RTÉ staff must make disclosures for register of interests or else face sanctions, Minister warns

Mazars report finds ‘alarming gaps’ in internal policies, procedures and controls at broadcaster

Minister for Media Catherine Martin: 'There will be sanctions there for anyone who has not signed up or doesn’t adhere or doesn’t get permission under the new rules.' Photograph: Brian Lawless/PA Wire

RTÉ staff who do not comply with disclosure obligations on the broadcaster’s new register of interests will face sanctions, Minister for Arts and Media Catherine Martin has said.

The new RTÉ director general, Kevin Bakhurst, intends to share plans for the register of interests with unions representing staff next Monday, Ms Martin said, and bring it forward roughly a fortnight later.

“There will be sanctions there,” she said, for “anyone who has not signed up or doesn’t adhere or doesn’t get permission under the new rules, and I think these are important changes.”

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The register of interests was conceived in the wake of a sprawling controversy at the national broadcaster which emerged after it disclosed star presenter Ryan Tubridy’s pay was significantly higher than had been indicated. That controversy has spread to encompass concerns about perks and oversight of rules and standards for RTÉ staff.

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Ms Martin was speaking after the publication of an interim report into the operation of controversial barter accounts which were used to funnel some €150,000 in payments to Tubridy under the guise of consultancy fees. The use of the accounts for corporate hospitality and staff entertainment came to light during Oireachtas committee hearings held last month.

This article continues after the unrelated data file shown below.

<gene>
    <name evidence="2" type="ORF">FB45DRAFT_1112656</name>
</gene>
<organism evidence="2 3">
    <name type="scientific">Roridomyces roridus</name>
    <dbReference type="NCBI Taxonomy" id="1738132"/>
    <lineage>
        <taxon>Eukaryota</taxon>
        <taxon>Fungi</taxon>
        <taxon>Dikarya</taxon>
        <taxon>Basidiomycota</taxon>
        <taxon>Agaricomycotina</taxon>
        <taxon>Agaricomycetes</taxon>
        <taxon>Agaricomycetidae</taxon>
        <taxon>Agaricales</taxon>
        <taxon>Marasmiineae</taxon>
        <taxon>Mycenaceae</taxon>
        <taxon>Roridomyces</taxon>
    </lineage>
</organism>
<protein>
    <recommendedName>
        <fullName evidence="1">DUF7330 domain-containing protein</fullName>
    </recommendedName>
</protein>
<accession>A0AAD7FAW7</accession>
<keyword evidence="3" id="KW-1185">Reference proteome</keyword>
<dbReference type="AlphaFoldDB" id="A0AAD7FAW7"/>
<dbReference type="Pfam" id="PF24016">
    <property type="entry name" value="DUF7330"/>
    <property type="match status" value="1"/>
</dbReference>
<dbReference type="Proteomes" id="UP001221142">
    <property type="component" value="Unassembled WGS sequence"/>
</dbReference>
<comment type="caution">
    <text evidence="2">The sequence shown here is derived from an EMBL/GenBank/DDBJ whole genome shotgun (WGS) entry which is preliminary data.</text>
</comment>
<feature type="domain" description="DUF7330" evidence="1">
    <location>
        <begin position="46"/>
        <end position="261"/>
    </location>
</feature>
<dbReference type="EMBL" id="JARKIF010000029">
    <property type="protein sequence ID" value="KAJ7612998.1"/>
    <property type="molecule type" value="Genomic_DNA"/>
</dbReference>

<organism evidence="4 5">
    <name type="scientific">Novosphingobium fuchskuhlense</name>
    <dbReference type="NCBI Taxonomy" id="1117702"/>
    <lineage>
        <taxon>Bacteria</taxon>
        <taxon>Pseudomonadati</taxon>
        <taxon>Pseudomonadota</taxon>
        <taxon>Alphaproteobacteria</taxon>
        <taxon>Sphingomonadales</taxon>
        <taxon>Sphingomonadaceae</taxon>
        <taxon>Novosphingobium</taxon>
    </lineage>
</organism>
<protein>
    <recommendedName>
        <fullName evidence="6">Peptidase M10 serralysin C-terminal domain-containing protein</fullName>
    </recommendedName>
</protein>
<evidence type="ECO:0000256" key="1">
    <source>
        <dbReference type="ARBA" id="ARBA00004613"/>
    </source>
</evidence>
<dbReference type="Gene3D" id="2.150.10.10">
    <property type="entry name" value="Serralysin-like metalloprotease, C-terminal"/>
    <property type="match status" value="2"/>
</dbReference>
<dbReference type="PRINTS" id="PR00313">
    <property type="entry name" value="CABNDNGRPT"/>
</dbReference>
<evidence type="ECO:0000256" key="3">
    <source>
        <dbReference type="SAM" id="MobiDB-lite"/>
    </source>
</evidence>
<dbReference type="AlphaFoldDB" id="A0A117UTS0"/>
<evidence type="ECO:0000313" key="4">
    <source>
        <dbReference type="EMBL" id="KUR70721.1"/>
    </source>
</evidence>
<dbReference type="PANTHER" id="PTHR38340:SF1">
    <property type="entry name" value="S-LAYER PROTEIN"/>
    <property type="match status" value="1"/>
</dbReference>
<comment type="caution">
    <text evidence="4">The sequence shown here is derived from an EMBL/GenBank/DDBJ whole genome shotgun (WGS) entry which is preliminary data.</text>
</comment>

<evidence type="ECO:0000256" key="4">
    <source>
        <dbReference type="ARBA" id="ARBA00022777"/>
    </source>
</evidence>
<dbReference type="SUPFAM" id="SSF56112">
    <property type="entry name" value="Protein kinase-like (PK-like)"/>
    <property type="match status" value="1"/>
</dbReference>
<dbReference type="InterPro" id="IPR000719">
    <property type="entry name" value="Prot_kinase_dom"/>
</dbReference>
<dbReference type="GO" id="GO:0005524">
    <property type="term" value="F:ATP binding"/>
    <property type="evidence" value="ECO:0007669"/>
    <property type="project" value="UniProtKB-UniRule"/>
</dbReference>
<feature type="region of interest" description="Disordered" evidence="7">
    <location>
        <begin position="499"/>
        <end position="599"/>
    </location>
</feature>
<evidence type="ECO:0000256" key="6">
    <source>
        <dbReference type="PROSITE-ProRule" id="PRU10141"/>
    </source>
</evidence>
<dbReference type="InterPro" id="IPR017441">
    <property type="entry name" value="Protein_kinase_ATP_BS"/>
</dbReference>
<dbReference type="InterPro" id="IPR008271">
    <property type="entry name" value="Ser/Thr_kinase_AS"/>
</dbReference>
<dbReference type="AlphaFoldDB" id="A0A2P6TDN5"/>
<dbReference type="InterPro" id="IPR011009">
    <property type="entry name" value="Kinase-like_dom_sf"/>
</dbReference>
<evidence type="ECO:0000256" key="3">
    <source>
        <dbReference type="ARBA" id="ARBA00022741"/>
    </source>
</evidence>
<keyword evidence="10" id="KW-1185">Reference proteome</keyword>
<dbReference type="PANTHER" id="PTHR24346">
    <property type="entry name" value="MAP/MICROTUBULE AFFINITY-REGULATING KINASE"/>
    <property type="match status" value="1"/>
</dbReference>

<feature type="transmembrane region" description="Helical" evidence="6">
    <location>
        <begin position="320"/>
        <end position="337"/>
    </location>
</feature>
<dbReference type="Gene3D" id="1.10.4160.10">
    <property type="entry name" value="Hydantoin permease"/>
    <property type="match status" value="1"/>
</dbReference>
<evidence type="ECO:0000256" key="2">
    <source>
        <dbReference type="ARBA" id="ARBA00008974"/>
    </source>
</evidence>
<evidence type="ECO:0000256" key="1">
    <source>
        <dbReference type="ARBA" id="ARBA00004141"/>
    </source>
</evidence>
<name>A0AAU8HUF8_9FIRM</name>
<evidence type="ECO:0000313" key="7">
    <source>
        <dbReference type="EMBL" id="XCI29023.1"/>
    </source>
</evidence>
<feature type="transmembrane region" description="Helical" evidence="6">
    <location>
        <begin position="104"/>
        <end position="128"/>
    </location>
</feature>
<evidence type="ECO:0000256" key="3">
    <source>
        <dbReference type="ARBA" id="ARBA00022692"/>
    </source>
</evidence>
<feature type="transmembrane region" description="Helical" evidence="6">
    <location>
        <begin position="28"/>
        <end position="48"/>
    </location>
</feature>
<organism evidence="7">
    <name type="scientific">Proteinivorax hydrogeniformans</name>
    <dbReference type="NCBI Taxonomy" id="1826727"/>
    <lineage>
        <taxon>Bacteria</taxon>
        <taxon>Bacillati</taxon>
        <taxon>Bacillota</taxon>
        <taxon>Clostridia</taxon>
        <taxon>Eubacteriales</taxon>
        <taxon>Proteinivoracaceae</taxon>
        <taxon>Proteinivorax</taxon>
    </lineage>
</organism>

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The Mazars report published on Friday found “alarming gaps” in internal policies, procedures and controls that existed in RTÉ, Ms Martin said. These included an apparent lack of signed contracts between RTÉ and agencies involved in the barter accounts, no properly documented policies, an absence of budgetary reporting, goods and services being acquired through the barter account outside standard processes, and no formal list of staff limiting who could make purchases through the account.

A finalised report is expected in the first week of October, she said.

On Friday, Ms Martin posed a series of questions about how the barter account may have been used.

“It definitely raises questions there as to was it being used to avoid proper oversight to hide certain purchases, that’s what we can see here.”

Accountancy firm Mazars told the Department of Arts, Culture and the Media that they had not identified any benefit to RTÉ by making barter accounts purchases. In light of this, Ms Martin said it points to “avoiding the proper controls and procedures in order to allow these purchases to happen without oversight”.

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Ms Martin was unable to say who may have benefited directly from any effort to hide transactions, saying there was not even a list of those who had authority to execute transactions on the account, and argued that she would wait for the final report. Asked if she believed RTÉ had fully disclosed all the transactions on the barter account to Oireachtas committees examining the matter, she again deferred to the publication of the final report. “We will find out in October,” she told reporters.

She indicated that talks on a bailout for the broadcaster would take place in the coming weeks, with the input of NewEra ahead of budget day decisions. However, a longer-term solution to RTÉ's financial woes and an overhaul of its funding model would not be decided on until early next year, she said.

Asked about potential cost-cutting measures at RTÉ, Ms Martin would not be drawn on specifics beyond pointing out that Mr Bakhurst has started talks with presenters and was liaising with staff.

Ms Martin’s low profile during a month when the crisis at the national broadcaster deepened was the subject of private criticism from some in government. Pushed on her absence from the airwaves in the last month, she said she had spent time with her family and that was important to her but had also suffered a bereavement. “I was with a personal family matter, and that very close family relative died earlier this week.”

Jack Horgan-Jones

Jack Horgan-Jones

Jack Horgan-Jones is a Political Correspondent with The Irish Times